Database Administrator and Specialist Salary

A Database Administrator (DBA) plays a lead role in maintaining the efficiency, integrity and security of various types of databases. Database administrators are responsible for the troubleshooting, monitoring, documenting, and debugging of databases using a DBMS, or database management system. With the increasing use of the database, vacancies for this position are rising in the public sector and local or central government companies. With the rising popularity of telecommuting, most Database Administrators have the option to solve the majority of database issues in the comfort of their home.

Depending on experience, qualifications, and knowledge of programming, the salary of a DBA will be based on their performance and problem solving capabilities. Along with a bachelor’s degree related to computer science, acquiring additional certification from reputable organizations is also important when looking to be competitive in this career field.

Job growth is expected to rise 21% or more in the next ten years making the job security for this career field very strong and resistant to economical fluctuations. This is due to the fact the more and more smaller and independent companies are looking to establish or reestablish new database systems.*

*According to the BLS, http://www.bls.gov/oco/

Salary Overview

Education, certifications, and prior work experience is a contributing factor when calculating salary potential for a DBA. The proven rapport maintained in previous companies will also directly correlate to salary; the size of the company will also be a constituent when calculating these potentials.

According to the Bureau of Labor Statistics, the top 10% of Database Administrators earned over $90,000 in 2008. The bottom 10% earned less than $45,000, median salary is between $69,000 and $ 71,550 per year. Database Administrators employed by the government made around $98,000 per year, compared to others who worked in community based business who earned a mean of $77,770 per year. Database Administrators who are employed by private investors and other independent companies earned an average of around $85,000 per year.*

*According to the BLS, http://www.bls.gov/oco/

In addition to the base salaries, a DBA can expect to maintain good health insurance, vacation time, 401k and stock options; the extent of these benefits directly correlate to the aforesaid salary requirements and the length in which the DBA has been with a certain company.

Training and Education Requirements

To be considered for a Database Administrator position, most employees require that you achieve a bachelor’s degree with a computer-science related major. Further qualifications such as previous DBA experience may be required for more prestigious and advanced positions in this career field. Furthermore MS (Microsoft) SQL (structured query language) certifications may be required.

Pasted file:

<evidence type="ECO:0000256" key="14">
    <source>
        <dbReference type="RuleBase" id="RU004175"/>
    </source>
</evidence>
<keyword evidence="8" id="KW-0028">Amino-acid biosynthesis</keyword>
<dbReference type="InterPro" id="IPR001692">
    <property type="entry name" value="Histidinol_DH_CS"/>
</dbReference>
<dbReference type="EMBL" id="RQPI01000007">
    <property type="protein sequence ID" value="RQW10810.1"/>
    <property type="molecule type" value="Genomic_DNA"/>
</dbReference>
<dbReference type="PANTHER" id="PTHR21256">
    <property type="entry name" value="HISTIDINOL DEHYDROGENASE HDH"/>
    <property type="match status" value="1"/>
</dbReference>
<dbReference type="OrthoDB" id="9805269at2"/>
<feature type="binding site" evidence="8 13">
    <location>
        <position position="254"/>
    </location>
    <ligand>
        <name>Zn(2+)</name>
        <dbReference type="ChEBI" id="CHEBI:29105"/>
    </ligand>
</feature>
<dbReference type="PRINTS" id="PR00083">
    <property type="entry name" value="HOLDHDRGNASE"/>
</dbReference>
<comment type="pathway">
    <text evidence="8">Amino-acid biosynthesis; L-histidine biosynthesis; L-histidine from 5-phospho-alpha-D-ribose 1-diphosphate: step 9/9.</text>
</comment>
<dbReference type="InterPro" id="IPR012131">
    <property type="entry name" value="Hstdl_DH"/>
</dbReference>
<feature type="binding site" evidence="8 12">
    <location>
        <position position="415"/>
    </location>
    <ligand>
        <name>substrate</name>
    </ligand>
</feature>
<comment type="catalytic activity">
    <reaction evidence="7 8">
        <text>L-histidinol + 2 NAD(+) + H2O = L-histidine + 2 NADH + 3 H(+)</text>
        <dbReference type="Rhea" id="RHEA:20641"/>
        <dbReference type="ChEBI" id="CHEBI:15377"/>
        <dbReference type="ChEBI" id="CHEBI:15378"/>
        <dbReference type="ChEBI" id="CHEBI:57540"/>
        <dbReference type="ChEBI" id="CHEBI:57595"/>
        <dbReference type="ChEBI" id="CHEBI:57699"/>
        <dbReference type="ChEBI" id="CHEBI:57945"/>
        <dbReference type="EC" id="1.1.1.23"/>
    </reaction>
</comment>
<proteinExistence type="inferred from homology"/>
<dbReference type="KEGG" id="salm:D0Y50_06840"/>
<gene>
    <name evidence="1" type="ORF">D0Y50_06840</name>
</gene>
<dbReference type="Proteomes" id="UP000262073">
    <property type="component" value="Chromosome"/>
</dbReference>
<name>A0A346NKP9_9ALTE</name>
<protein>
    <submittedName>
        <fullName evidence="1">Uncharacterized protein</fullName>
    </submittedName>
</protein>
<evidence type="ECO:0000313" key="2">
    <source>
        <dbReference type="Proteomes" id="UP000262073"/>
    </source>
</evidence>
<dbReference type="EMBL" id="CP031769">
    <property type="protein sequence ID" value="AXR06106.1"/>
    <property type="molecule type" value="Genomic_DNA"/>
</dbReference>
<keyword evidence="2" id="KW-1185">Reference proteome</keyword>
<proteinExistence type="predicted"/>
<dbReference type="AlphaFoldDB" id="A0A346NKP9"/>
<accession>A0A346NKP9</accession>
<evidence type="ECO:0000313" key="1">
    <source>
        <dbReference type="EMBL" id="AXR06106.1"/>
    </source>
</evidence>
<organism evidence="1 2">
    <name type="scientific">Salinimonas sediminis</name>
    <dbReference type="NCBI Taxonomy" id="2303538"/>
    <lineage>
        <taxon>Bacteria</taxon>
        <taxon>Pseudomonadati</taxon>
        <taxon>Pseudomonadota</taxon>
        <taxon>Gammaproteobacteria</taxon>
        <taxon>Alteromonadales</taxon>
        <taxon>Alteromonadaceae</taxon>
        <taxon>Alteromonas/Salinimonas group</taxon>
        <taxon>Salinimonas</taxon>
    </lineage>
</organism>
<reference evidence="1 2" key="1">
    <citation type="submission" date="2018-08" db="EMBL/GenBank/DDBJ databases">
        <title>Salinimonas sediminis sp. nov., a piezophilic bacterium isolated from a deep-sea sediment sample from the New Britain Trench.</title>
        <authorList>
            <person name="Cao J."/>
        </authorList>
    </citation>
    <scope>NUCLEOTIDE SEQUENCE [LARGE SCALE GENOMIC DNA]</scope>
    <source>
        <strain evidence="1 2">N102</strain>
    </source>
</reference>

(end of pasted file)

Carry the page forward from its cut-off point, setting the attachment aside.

Curriculum for a DBA will include computer science, software engineering, information technology, mathematics, operational research, electronics, and computer engineering. When pursuing this career, it is important to decide which specific sector or businesses to work for. Researching and actively engaging in new avenues of computer language and other information technologies is also important when considering DBA as a career. Internships and apprenticeships are one avenue that many students and post-graduates alike pursue.

As the information of technology is constantly changing and updating itself, it is crucial to be aware of all new methods, modes, trends, and techniques which are being invented and applied as we speak. Partaking in further, advanced studies is another practical idea.

Job Descriptions and Outlook

Instituting the demands of users and monitoring their access and security is crucial for a DBA. By monitoring and managing parameters and providing efficient responses to front-end users, designing systematic concepts for planned databases will be made easier for all involved parties. It is also important for a DBA to be organized when relaying to co-workers how to access information while maintaining virtual simplicity.

A Database Administrator should also maintain a creative viewpoint when devising and refining old designs to be compatible to newer operating systems. It is also important for a DBA to test the current DBMS (database management systems) and confirm the security of privileged information by enforcing restriction procedures. of a paralegal. Due to the fact that paralegals do not charge as much as lawyers while offering the same services, they often do better during recessions. Being familiar with the Data Protection Act and documenting detailed procedures is also another duty for a DBA. They must also testing recovery software and procedures while coordinating with IT project managers and programmers. Overall the Database Administrator oversees the application of all newly introduced technologies, analyze them, and configure them, if they do not meet required company bylaws.

Certifications

There are many certifications required for a DBA. The Oracle Corporation, currently offers three levels of certification, which includes OC (Oracle Certified) OC-Associate, OC-Professional, and OC-Master levels of certification. Microsoft also offers certifications which include MC (Microsoft Certified) Tech. specialist SQL Server 2005, MC-IT professional, and MC- Architect. The MCA and OCM require approval and are a prestigious certification which is rarely given in the late stages of an DBA career.

Professional Associations

  • Oracle Corporation offers OCA, OCP, and OCM certifications
  • Microsoft Corporation has available MSTS: SQL Server 2005, MCITP, and MCA certifications.
  • MySQL offers MySQL 5.0 DP and MySQL 5.0 DA certifications.

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